Silly season has begun already. Tourists. Fishers. Kayakers. The first of the ‘seasonals’ are upon us. Bit early, this year. Usually it gets going sometime in May (long weekend-ish) but with such a mild spring, they are out and buzzing around already.
Over-wintering sun-birds have returned. Summer neighbours are in touch – making plans. That’s all good.
But things have changed in one short half-year.
The star-fish or sea-stars on our coast have been devastated by some kind of wasting-away disease and they are the main consumers of small urchins. So, absent the stars, urchins are in full bloom. So now, many more sea-birds are on the beach having uni (sushi term) for lunch.
DFO mismanaged the prawn fishery in the usually ignorant and catastrophic way they have with all the fisherys (despite being given information that would have saved it) and so our prawn season is already a bust. Just before the commercial pillage begins, the prawning is usually good. It is a two week window before the pros 600-odd trap lines go down and we can usually get ten or so pounds for our year before they hoover up their allotted tons. But neither of us are likely to get lucky this year. The prawns just ain’t there. It may be the oddness of climate change. It may be over-fishing. It may be any number of things but we have more too-small-to-eat urchins, less juicy fat prawns this year.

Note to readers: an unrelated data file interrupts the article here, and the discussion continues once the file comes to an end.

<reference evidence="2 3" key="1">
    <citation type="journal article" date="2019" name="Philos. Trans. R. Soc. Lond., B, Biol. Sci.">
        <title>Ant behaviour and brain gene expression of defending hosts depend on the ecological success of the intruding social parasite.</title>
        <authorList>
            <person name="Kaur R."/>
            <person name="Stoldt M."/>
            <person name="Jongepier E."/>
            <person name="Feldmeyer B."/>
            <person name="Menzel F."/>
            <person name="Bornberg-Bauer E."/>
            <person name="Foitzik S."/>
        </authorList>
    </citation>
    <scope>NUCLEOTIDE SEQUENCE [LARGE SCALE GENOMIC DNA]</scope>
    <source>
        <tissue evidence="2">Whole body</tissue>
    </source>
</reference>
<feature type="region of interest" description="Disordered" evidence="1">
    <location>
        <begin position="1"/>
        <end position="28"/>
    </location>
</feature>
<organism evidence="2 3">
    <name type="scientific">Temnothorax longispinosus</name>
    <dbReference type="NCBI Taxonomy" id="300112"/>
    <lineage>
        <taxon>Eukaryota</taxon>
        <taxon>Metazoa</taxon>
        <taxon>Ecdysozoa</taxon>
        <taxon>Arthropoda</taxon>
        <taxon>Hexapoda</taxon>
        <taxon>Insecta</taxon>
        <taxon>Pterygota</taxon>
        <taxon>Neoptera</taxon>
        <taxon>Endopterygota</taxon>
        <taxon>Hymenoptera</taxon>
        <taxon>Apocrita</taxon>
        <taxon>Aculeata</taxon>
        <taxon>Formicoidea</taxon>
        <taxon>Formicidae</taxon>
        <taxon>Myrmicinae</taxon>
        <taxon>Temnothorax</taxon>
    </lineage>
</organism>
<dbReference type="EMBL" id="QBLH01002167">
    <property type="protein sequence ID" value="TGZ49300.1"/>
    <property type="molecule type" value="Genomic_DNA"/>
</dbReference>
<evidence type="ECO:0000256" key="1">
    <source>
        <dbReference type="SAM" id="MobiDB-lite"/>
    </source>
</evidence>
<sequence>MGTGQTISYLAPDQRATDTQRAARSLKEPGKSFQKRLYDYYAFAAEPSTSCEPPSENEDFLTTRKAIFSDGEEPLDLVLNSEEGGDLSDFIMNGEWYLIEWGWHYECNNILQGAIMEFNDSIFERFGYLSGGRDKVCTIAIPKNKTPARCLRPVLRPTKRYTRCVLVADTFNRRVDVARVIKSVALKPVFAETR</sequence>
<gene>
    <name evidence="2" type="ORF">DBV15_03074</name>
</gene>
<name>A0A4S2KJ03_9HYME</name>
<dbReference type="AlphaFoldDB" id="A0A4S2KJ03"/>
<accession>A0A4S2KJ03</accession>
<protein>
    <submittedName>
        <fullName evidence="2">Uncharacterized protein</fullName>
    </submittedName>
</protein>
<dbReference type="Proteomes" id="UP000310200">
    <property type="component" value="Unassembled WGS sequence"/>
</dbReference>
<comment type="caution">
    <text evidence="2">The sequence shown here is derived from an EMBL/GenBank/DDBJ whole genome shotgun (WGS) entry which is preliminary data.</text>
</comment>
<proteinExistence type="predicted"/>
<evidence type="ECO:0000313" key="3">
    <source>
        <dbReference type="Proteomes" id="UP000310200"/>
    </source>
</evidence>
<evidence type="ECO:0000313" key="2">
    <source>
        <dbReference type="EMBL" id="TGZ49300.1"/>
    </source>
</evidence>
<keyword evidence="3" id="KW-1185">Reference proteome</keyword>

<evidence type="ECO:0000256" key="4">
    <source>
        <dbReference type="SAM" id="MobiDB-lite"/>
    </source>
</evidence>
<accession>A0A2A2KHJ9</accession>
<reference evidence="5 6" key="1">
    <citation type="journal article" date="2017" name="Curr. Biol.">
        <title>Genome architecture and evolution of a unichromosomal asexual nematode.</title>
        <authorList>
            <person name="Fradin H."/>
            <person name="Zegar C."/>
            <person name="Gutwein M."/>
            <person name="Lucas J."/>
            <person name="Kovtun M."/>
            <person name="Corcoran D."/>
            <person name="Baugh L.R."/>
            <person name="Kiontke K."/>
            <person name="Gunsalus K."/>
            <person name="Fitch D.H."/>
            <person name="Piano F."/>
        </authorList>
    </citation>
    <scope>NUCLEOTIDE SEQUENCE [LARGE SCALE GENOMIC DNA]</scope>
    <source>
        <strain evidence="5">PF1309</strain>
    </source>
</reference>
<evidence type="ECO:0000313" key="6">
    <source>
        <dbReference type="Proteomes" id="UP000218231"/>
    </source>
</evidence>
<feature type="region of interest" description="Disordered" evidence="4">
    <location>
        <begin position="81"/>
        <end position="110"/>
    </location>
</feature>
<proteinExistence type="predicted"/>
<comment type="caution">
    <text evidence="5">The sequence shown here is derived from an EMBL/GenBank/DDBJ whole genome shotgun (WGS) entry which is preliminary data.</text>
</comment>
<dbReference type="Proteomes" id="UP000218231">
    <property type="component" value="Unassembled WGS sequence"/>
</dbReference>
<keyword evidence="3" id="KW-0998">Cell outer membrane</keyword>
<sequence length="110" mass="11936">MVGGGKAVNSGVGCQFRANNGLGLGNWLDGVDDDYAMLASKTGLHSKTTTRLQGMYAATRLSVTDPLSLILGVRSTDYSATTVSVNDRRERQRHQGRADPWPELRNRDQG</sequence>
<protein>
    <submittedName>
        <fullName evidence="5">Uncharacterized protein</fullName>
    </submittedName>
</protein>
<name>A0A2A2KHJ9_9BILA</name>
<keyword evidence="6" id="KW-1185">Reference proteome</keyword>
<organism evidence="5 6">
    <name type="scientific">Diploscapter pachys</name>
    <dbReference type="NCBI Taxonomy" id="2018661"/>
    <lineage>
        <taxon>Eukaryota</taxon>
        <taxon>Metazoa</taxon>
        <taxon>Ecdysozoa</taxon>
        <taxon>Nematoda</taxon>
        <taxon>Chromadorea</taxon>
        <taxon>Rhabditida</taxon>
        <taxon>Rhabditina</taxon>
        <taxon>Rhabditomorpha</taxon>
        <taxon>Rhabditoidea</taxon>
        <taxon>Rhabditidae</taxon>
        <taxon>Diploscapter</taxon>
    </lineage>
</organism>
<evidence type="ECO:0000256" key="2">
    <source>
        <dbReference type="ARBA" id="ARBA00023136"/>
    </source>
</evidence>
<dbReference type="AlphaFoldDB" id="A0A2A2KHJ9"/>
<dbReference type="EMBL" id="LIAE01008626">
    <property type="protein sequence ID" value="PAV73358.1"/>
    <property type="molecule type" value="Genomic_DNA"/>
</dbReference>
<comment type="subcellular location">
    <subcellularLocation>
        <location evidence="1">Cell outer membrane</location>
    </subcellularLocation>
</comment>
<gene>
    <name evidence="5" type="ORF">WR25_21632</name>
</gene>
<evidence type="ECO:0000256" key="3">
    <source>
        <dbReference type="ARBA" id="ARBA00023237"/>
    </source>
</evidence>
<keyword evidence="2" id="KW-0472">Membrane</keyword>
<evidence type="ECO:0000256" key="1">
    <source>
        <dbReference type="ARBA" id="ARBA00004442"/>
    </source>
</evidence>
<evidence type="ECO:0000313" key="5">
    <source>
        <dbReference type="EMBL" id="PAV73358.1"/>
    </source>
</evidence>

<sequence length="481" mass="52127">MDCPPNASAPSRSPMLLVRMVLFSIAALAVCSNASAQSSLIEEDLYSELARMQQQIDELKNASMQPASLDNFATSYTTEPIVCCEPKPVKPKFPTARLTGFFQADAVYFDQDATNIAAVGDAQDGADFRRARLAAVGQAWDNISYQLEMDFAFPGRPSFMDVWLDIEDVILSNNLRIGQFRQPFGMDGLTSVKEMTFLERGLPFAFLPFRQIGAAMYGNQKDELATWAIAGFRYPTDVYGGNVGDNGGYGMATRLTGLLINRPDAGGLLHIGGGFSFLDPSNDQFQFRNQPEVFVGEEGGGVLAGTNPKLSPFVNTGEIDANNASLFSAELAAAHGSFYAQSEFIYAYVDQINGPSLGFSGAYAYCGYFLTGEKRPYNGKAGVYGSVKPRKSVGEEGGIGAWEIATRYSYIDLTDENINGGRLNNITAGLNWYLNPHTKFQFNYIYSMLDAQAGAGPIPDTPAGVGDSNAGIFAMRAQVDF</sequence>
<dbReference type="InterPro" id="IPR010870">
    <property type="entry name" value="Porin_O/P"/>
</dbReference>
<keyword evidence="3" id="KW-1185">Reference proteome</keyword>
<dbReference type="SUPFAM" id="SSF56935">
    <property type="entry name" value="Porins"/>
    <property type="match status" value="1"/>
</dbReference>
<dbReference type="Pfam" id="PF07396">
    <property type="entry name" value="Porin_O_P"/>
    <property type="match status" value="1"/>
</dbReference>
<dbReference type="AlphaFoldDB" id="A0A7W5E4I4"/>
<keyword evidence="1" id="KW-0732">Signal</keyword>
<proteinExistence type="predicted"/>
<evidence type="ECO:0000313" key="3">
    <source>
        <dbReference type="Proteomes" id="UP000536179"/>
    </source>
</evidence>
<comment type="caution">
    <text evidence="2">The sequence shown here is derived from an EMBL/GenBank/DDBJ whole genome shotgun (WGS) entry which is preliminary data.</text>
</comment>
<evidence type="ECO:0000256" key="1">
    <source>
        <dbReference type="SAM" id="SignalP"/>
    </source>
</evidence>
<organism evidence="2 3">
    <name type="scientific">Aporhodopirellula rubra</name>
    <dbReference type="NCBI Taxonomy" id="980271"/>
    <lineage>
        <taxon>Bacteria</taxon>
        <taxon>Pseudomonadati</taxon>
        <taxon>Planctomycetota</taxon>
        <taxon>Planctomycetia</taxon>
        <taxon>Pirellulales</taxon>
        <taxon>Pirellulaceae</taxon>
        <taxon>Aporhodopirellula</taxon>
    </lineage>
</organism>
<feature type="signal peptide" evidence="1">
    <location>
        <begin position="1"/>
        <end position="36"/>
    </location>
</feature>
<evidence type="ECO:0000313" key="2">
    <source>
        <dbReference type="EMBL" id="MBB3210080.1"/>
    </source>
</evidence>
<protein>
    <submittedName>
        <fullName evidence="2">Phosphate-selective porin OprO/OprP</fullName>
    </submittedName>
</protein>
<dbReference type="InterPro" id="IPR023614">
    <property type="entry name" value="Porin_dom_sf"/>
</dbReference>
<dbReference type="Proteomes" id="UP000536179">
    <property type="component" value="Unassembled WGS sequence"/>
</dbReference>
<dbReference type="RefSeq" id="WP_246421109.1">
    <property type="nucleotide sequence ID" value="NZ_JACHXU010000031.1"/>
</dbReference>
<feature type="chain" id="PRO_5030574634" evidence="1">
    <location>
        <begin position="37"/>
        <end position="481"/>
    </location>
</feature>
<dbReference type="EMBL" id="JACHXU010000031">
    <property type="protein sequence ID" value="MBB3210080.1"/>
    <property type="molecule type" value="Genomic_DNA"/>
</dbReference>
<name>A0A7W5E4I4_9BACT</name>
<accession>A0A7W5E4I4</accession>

Fid warded off the advances of an otter wanting to squat on our little point for a few days in a row. That is good. Otters tend to stink up a place. I love seeing them but, preferably, down the coast a mile or so is just fine. Haven’t seen too many seals.
Come to think of it, Fid chased off a mink that was trying to set up a homestead under the house a week or so ago, too. He’s been good this spring although the squirrel definitely has Fid’s number. The squirrel is simply too much for Fid. Too hard to see, too small to catch and simply not afraid of silly old Fid. Fid only has bluster, hardly any bark and no bite (unless you are a human male over 16 in which case your butt is up for bites!)
Ravens are gone again. Eagles are in. Spotted a nesting pair of Canada Geese. Fewer seagulls than ever before. Fewer herons, too. Way fewer hummingbirds but it is not quite the season for them – not yet.
I saw a big black fin-less leathery tube-like creature the other day. I just caught a glimpse of a rolling black body that was whale-like but without any fins or markings or even any splashing. Not a clue what it was but it was the size of a sea lion with the surface appearance of a whale. Could have been a Minke but even they make more noise and splashing plus they have small fins. No idea.
But it all adds up to the season beginning. More life showing up for the summer. It’s simply the way it is. I like it. And I like it when they all leave, too. The dead of winter can be peaceful. We don’t usually opt to stay for the deadest part but we have been here year ’round a few times and know well the dark days, the short days, the days seemingly without sun. They can be bleak but they can also be private, peaceful and primitive in a hunker-down and hibernate kind of way.
Variety is the spice, eh?